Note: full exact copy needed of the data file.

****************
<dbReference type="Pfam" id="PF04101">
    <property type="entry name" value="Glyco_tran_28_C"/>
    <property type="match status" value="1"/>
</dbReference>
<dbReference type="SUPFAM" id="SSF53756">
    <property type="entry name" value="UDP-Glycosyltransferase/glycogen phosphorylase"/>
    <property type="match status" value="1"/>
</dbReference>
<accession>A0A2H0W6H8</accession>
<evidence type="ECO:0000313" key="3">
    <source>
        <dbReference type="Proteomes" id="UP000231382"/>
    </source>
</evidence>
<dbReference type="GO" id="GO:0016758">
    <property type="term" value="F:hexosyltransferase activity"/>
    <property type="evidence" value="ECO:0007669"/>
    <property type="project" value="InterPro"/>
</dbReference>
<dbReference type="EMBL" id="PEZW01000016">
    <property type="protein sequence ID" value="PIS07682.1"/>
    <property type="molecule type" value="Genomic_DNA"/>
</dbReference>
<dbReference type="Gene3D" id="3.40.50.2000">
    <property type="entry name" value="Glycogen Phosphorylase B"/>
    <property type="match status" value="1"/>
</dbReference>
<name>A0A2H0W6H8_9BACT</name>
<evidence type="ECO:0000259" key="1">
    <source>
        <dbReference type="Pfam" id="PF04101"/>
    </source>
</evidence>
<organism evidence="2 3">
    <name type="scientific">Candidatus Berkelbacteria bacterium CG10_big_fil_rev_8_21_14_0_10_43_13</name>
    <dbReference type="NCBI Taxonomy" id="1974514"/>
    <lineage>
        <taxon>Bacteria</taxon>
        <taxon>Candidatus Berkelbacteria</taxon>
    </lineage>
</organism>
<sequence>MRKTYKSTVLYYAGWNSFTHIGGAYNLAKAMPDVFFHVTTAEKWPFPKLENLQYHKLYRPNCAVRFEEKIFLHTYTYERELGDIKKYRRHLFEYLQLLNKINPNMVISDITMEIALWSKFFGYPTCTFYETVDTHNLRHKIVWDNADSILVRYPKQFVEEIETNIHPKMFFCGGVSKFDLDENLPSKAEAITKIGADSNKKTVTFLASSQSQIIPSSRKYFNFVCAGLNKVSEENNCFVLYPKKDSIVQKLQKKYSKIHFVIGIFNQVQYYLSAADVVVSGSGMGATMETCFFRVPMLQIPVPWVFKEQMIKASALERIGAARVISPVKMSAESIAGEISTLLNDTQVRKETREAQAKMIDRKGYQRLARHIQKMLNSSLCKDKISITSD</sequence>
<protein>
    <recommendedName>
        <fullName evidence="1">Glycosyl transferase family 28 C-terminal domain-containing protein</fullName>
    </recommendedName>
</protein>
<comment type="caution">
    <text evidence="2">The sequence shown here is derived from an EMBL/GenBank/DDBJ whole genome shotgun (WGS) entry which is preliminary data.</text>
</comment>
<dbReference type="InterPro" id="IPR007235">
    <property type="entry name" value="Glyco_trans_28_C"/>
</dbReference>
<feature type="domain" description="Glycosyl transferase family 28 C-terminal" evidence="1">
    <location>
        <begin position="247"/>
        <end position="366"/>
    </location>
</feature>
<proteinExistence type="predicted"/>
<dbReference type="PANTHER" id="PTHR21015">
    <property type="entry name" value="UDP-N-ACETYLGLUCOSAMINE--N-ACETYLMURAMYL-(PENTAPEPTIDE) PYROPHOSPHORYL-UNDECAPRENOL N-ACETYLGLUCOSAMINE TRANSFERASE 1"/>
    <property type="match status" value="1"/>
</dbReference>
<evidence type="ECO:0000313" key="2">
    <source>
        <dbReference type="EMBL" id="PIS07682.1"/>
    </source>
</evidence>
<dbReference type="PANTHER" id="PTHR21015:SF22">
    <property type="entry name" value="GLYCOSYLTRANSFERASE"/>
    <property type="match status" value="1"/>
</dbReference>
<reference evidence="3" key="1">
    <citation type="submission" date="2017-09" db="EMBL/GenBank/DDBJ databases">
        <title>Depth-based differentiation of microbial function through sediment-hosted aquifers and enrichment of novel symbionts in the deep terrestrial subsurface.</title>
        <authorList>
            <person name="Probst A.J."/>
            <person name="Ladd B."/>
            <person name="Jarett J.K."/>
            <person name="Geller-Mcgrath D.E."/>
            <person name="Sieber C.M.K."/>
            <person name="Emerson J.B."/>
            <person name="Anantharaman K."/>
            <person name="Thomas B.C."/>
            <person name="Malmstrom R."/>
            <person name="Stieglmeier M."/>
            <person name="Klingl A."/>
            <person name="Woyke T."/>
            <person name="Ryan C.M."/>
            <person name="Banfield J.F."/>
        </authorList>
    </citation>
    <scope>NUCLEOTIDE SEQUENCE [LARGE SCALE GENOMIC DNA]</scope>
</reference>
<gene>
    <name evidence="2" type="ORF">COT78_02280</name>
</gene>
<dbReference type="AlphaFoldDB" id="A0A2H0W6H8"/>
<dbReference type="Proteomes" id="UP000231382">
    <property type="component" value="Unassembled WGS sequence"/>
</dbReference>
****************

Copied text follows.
<dbReference type="Pfam" id="PF04101">
    <property type="entry name" value="Glyco_tran_28_C"/>
    <property type="match status" value="1"/>
</dbReference>
<dbReference type="SUPFAM" id="SSF53756">
    <property type="entry name" value="UDP-Glycosyltransferase/glycogen phosphorylase"/>
    <property type="match status" value="1"/>
</dbReference>
<accession>A0A2H0W6H8</accession>
<evidence type="ECO:0000313" key="3">
    <source>
        <dbReference type="Proteomes" id="UP000231382"/>
    </source>
</evidence>
<dbReference type="GO" id="GO:0016758">
    <property type="term" value="F:hexosyltransferase activity"/>
    <property type="evidence" value="ECO:0007669"/>
    <property type="project" value="InterPro"/>
</dbReference>
<dbReference type="EMBL" id="PEZW01000016">
    <property type="protein sequence ID" value="PIS07682.1"/>
    <property type="molecule type" value="Genomic_DNA"/>
</dbReference>
<dbReference type="Gene3D" id="3.40.50.2000">
    <property type="entry name" value="Glycogen Phosphorylase B"/>
    <property type="match status" value="1"/>
</dbReference>
<name>A0A2H0W6H8_9BACT</name>
<evidence type="ECO:0000259" key="1">
    <source>
        <dbReference type="Pfam" id="PF04101"/>
    </source>
</evidence>
<organism evidence="2 3">
    <name type="scientific">Candidatus Berkelbacteria bacterium CG10_big_fil_rev_8_21_14_0_10_43_13</name>
    <dbReference type="NCBI Taxonomy" id="1974514"/>
    <lineage>
        <taxon>Bacteria</taxon>
        <taxon>Candidatus Berkelbacteria</taxon>
    </lineage>
</organism>
<sequence>MRKTYKSTVLYYAGWNSFTHIGGAYNLAKAMPDVFFHVTTAEKWPFPKLENLQYHKLYRPNCAVRFEEKIFLHTYTYERELGDIKKYRRHLFEYLQLLNKINPNMVISDITMEIALWSKFFGYPTCTFYETVDTHNLRHKIVWDNADSILVRYPKQFVEEIETNIHPKMFFCGGVSKFDLDENLPSKAEAITKIGADSNKKTVTFLASSQSQIIPSSRKYFNFVCAGLNKVSEENNCFVLYPKKDSIVQKLQKKYSKIHFVIGIFNQVQYYLSAADVVVSGSGMGATMETCFFRVPMLQIPVPWVFKEQMIKASALERIGAARVISPVKMSAESIAGEISTLLNDTQVRKETREAQAKMIDRKGYQRLARHIQKMLNSSLCKDKISITSD</sequence>
<protein>
    <recommendedName>
        <fullName evidence="1">Glycosyl transferase family 28 C-terminal domain-containing protein</fullName>
    </recommendedName>
</protein>
<comment type="caution">
    <text evidence="2">The sequence shown here is derived from an EMBL/GenBank/DDBJ whole genome shotgun (WGS) entry which is preliminary data.</text>
</comment>
<dbReference type="InterPro" id="IPR007235">
    <property type="entry name" value="Glyco_trans_28_C"/>
</dbReference>
<feature type="domain" description="Glycosyl transferase family 28 C-terminal" evidence="1">
    <location>
        <begin position="247"/>
        <end position="366"/>
    </location>
</feature>
<proteinExistence type="predicted"/>
<dbReference type="PANTHER" id="PTHR21015">
    <property type="entry name" value="UDP-N-ACETYLGLUCOSAMINE--N-ACETYLMURAMYL-(PENTAPEPTIDE) PYROPHOSPHORYL-UNDECAPRENOL N-ACETYLGLUCOSAMINE TRANSFERASE 1"/>
    <property type="match status" value="1"/>
</dbReference>
<evidence type="ECO:0000313" key="2">
    <source>
        <dbReference type="EMBL" id="PIS07682.1"/>
    </source>
</evidence>
<dbReference type="PANTHER" id="PTHR21015:SF22">
    <property type="entry name" value="GLYCOSYLTRANSFERASE"/>
    <property type="match status" value="1"/>
</dbReference>
<reference evidence="3" key="1">
    <citation type="submission" date="2017-09" db="EMBL/GenBank/DDBJ databases">
        <title>Depth-based differentiation of microbial function through sediment-hosted aquifers and enrichment of novel symbionts in the deep terrestrial subsurface.</title>
        <authorList>
            <person name="Probst A.J."/>
            <person name="Ladd B."/>
            <person name="Jarett J.K."/>
            <person name="Geller-Mcgrath D.E."/>
            <person name="Sieber C.M.K."/>
            <person name="Emerson J.B."/>
            <person name="Anantharaman K."/>
            <person name="Thomas B.C."/>
            <person name="Malmstrom R."/>
            <person name="Stieglmeier M."/>
            <person name="Klingl A."/>
            <person name="Woyke T."/>
            <person name="Ryan C.M."/>
            <person name="Banfield J.F."/>
        </authorList>
    </citation>
    <scope>NUCLEOTIDE SEQUENCE [LARGE SCALE GENOMIC DNA]</scope>
</reference>
<gene>
    <name evidence="2" type="ORF">COT78_02280</name>
</gene>
<dbReference type="AlphaFoldDB" id="A0A2H0W6H8"/>
<dbReference type="Proteomes" id="UP000231382">
    <property type="component" value="Unassembled WGS sequence"/>
</dbReference>